Being able to play by ear is one of the most desirable skills among musicians. But many people assume it’s a gift: you’ve either got it or you don’t. In this series so far I hope we’ve convinced you otherwise. You can learn to play by ear!
Still not sure? Today we welcome Lisa McCormick to the site to explain just how easy it can be, as she reveals the “sexy secret” of “one, four, five”…
Let’s face it, sometimes music theory just doesn’t seem very sexy.
But wait –
Have you ever lusted after figuring out how to play a song on the guitar or piano, instantly, just by ear?
No sheet music, no tabs, no chord charts. Just you, the naked song, and the starry night. A match made in heaven.
Turns out, you may be a whole lot closer to that than you think.
In many cases, all you need is an understanding of the magic of “One, Four, Five”, in order to quickly figure out how to play thousands of songs, by ear.
What’s “One, Four, Five”?
“One, Four, Five” is common shorthand for Basic Chord Theory. And Basic Chord Theory is the hidden system behind what makes chords work together, within a key.
If you play a chord-based instrument (guitar, piano, organ, banjo, mandolin, ukulele, etc.), understanding Basic Chord Theory can be a real game changer for you and how you connect with your instrument.
What Does it Mean?
Let’s roll up our sleeves and dig in. Ready?
Every major key (like the key of C, for example), has a corresponding major scale (the C major scale).
(alternatively: sing the first line to the Christmas Carol “Joy to the World”… and you’ll have the major scale – backwards!)
Now, replace the Do, Re, Mi’s, etc. with numbers:
We’re going to be interested in #1, #4 and #5… But what are they? Sticking with the example of the key of C, and the C major scale, sing or play the scale starting on C:
With me so far?
Single out number 1, number 4, and number 5 (“One, Four, Five”, remember?)
Finally, play those as major CHORDS (not just notes). You get a C major chord, an F major chord, and a G major chord.
Ready for the Sexy Part?
Now let’s use these three chords (the “One”, the “Four”, and the “Five”) to figure out how to play a song by ear. Grab your instrument and play along as you read.
Let’s use the song “Happy Birthday” as our guinea pig (and hope that Warner Chappell don’t sue us.)
Play a C chord on your instrument, and sing “Happy” (with your voice on the note G). Keep going into the song (“…birthday to…”), playing a C chord the whole time.
When you get to the word “You”, you’ll notice the C chord clashes with your voice!
Ouch. Time to try a different option.
The rule of thumb here is to keep playing the same chord until you reach a point in the song where that chord does not work any more.
Here’s the trick: rather than trying every other chord in the world to fix the problem, try using either the “Four” chord (F major), or, the “Five” chord (G major), to accompany the word “You” in the song.
Turns out the G chord sounds pretty good there – that’s the “Five chord”, remember.
Keep playing the G chord, and singing the song (“…you…Happy birthday to…”). When you get to the word “you”, you should hear that it sounds like it’s time to change chords.
Again, don’t waste your time trying every chord in the world. Try your other two options from our “one”, “four” and “five”: the C (“one”) or the F (“four”) chord.
… and you’ll find the C chord sounds pretty good there (the “One” chord).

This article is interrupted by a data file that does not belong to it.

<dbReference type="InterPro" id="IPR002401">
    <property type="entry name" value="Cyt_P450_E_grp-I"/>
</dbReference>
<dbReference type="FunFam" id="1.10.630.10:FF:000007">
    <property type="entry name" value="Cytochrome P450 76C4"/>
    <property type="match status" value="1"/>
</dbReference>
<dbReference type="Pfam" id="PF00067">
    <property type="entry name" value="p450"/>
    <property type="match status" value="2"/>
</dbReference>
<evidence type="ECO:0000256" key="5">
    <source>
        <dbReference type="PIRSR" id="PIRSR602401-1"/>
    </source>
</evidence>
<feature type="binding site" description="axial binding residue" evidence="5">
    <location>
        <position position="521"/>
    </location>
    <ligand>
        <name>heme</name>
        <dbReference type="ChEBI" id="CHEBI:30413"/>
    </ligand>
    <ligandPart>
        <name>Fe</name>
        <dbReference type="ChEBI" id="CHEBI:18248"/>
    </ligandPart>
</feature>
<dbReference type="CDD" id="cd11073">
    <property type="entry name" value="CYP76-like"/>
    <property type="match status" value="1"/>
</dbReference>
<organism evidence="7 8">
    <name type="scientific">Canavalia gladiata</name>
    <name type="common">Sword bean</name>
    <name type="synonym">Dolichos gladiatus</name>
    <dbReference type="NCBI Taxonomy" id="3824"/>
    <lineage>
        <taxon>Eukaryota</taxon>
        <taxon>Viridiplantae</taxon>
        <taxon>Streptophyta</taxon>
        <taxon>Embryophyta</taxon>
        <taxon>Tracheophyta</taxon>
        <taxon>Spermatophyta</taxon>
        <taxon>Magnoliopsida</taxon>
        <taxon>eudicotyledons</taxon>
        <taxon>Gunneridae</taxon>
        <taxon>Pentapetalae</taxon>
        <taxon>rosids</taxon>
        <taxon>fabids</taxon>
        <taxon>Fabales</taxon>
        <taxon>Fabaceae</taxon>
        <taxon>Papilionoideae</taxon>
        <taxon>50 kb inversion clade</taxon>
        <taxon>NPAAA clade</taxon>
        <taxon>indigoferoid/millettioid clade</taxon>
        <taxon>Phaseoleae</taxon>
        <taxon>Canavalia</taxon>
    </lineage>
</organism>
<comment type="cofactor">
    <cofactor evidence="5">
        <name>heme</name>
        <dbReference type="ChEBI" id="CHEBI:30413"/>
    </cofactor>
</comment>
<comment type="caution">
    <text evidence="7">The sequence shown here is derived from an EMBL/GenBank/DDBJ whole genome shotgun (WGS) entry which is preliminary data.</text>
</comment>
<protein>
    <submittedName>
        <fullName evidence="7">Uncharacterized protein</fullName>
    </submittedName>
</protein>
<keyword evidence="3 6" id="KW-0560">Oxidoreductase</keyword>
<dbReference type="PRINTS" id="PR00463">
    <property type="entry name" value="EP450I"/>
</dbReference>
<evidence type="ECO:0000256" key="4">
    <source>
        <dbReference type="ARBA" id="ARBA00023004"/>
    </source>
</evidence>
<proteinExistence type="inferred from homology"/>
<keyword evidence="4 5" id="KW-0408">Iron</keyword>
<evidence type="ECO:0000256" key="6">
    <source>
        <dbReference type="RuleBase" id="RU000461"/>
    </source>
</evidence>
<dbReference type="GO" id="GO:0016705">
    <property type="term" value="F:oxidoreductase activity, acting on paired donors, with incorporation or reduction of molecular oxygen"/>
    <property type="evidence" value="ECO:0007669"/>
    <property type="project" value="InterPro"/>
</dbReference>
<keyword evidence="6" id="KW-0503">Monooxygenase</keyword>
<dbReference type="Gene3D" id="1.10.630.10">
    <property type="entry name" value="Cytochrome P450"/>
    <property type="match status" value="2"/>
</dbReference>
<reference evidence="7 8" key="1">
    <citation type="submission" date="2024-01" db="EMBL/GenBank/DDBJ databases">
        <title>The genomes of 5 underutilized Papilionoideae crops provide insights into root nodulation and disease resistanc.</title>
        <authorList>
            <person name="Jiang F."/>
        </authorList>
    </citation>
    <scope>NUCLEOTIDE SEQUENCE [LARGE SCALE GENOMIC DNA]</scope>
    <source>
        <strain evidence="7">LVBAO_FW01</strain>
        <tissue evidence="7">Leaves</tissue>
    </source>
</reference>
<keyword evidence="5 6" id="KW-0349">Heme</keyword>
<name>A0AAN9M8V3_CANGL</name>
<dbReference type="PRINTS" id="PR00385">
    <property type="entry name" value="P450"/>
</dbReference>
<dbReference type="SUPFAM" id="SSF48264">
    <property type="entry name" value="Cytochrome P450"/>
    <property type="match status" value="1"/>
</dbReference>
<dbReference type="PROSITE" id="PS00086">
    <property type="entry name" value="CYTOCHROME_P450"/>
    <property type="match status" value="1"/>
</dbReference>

Stay with the C chord, and keep singing the song (“…you…Happy birthday dear…”), and now, when you get to the word “Lisa” (sorry, couldn’t resist!), it’s time to change chords again.
What are your options? F, or G. Let’s try the F, just for ha ha’s (the “Four” chord).
Sing my name (or maybe the name of your true love…) and play the F chord. Ah, sweet perfection!
Keep with the F chord, and keep singing the song. (“…Lisa…Happy…”).
When we get to “Birthday”, the F no longer sounds good, and the chord wants to change again.
What’ll you go for? The C? The G?
… if you figured out that it is a C, you get an extra present on your next birthday!
Almost to the end of the song now. Sing “To”, and play G. Sing “You” and play C.
Now congratulate yourself and make a wish! You’ve figured out the chords to this song by ear.
Five More Little Factoids You Need to Know:
- This system works in every key, exactly the same way. Try working out the same song, in another key. How about the key of G?
- This system will work for thousands of basic songs. Folk songs, pop songs, rock songs (remember “Three chords and an attitude”? THIS is what they were talking about!).
- The more you practice working songs out by this system of trial and error, the better and faster you’ll get at it. Playing by ear will begin to come to naturally.
- When “1″, “4″ and “5″ don’t cut it, try the “2″, “3″, or the “6″. But here’s the rub: play these as MINOR chords!
- Amongst musicians, chord-numbers are represented with Roman Numerals. Now that you understand the basics of the system, start using the nomenclature that the big kids use: 1 = I, 2 = II, 3 = III, 4 = IV, 5 = V, 6 = VI, 7 = VII.
You may be wondering “What about the VII chord?” In fact it shows up far less frequently than 1 through 6. And when it does, it is played as a diminished chord. Let’s worry about that one later!
Now, Go Forth and Play!
Now that you know the secret system behind I-IV-V (that’s “One, Four, Five, remember), try it on some other common basic songs, just to get the hang of it.
Try ‘Yankee Doodle’. ‘Rockabye Baby’. ‘You Are My Sunshine’. ‘Amazing Grace’. ‘Joy to the World’. ‘Blue Suede Shoes’…
Amaze yourself and impress your listener as song after song after song pours out of you and your instrument, seemingly like magic.
Now, that’s sexy.
Thanks Lisa for that great tutorial. Now you can see how to figure out songs by ear yourself – and as we discussed before, that’s step one in learning to play by ear!